Cash & Co. and Turner Shoes


Main entrance, Agincourt House, Monmouth

In its early years, the key to successful multiple retailing was selling goods for cash, not credit. Bearing this in mind it is not surprising to find, in the 1870s and 1880s, that several different companies opened chains of boot and shoe shops under the simple name ‘Cash & Co.’ – just as Jesse Boot branded his shops ‘Boots Cash Chemists’.

It is difficult to disentangle the various Cash & Co. chains. One of the first was established by Manfield & Sons of Northampton, who traded as ‘Cash & Co., The Well-Known Boot & Shoe Makers’. Rebranding as ‘Manfield & Sons’ in 1883, they claimed:

This alteration has been rendered necessary by the frequent Piracy of the name “Cash & Co.,” whereby unscrupulous persons, trading under this and similar titles, have sought to mislead the Public and benefit themselves by the sale of inferior articles (Birmingham Daily Post, 1 December 1883, 7)

In 1886 a company called ‘Cash & Co., Leeds Boot & Shoe Store’ bought the Royal Boot Store, located opposite the market clock on Church Street in Whitby. Its advertisements stated that ‘The firm is in a position to supply the public at strictly Wholesale Prices, because they supply direct from the Leeds Factory to your feet’ (Whitby Gazette, 10 July 1886, 1). So far, the identity of this Leeds factory has proved elusive.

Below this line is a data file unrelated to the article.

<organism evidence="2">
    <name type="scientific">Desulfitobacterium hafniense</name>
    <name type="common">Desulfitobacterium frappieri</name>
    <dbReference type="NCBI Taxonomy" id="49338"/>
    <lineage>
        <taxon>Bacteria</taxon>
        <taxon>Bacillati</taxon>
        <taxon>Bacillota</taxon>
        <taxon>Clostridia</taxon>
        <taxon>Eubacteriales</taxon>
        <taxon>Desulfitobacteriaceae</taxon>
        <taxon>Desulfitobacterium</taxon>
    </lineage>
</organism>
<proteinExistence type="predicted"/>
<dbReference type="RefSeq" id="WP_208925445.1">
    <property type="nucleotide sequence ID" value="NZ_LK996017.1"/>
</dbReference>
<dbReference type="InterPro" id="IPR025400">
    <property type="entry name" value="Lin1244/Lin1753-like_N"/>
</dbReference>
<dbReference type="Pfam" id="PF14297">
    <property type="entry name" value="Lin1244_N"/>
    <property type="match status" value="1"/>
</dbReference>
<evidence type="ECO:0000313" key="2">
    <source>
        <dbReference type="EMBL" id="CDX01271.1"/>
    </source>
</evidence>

Manfield’s greatest problem, however, was a chain called Cash & Co. set up around 1882 by William and Edward Turner, who had footwear factories in Leicester and Northampton. One of their branches was photographed in Shrewsbury by the Italian businessman Joseph Lewis della Porta in 1888.

Cash & Co - Copy

Cash & Co, Wisbech, c.1920

W. & E. Turner Ltd. stopped making boots and shoes around 1904. After this it maintained two retail chains, the larger trading as Cash & Co. and the smaller chain as W. & E. Turner Ltd.


Former Cash & Co., Monmouth


Side entrance, Agincourt House, Monmouth

By 1914 Cash & Co. had 136 branches. The most obvious traces of these shops to survive are the tiled floors of entrance lobbies. Examples can be seen in Monmouth and, slightly later in date, in Haverfordwest. In each case the stall risers beneath the windows were clad in green tiles. A W. & E. Turner Ltd mosaic survives in the High Street in Lowestoft. Both Cash & Co. and Turner’s sold footwear under the brands Dr Hackett, Hyacinth, Snowdrop, Boulevard and – most prominent on shopfronts – Pioneer.


21 High Street, Haverfordwest

In 1980 Turner Shoes – with 140 shops – was bought by Hepworths for £9 million. The Turner name quickly vanished from the high street, and some of the shops may have been used to launch Next in 1982.


21 High Street, Haverfordwest

This entry was posted in Shoe Shops. Bookmark the permalink.

1 Response to Cash & Co. and Turner Shoes

  1. Pingback: The Legacy of Freeman, Hardy & Willis | Building Our Past

Leave a Reply

Fill in your details below or click an icon to log in: Logo

You are commenting using your account. Log Out /  Change )

Facebook photo

You are commenting using your Facebook account. Log Out /  Change )

Connecting to %s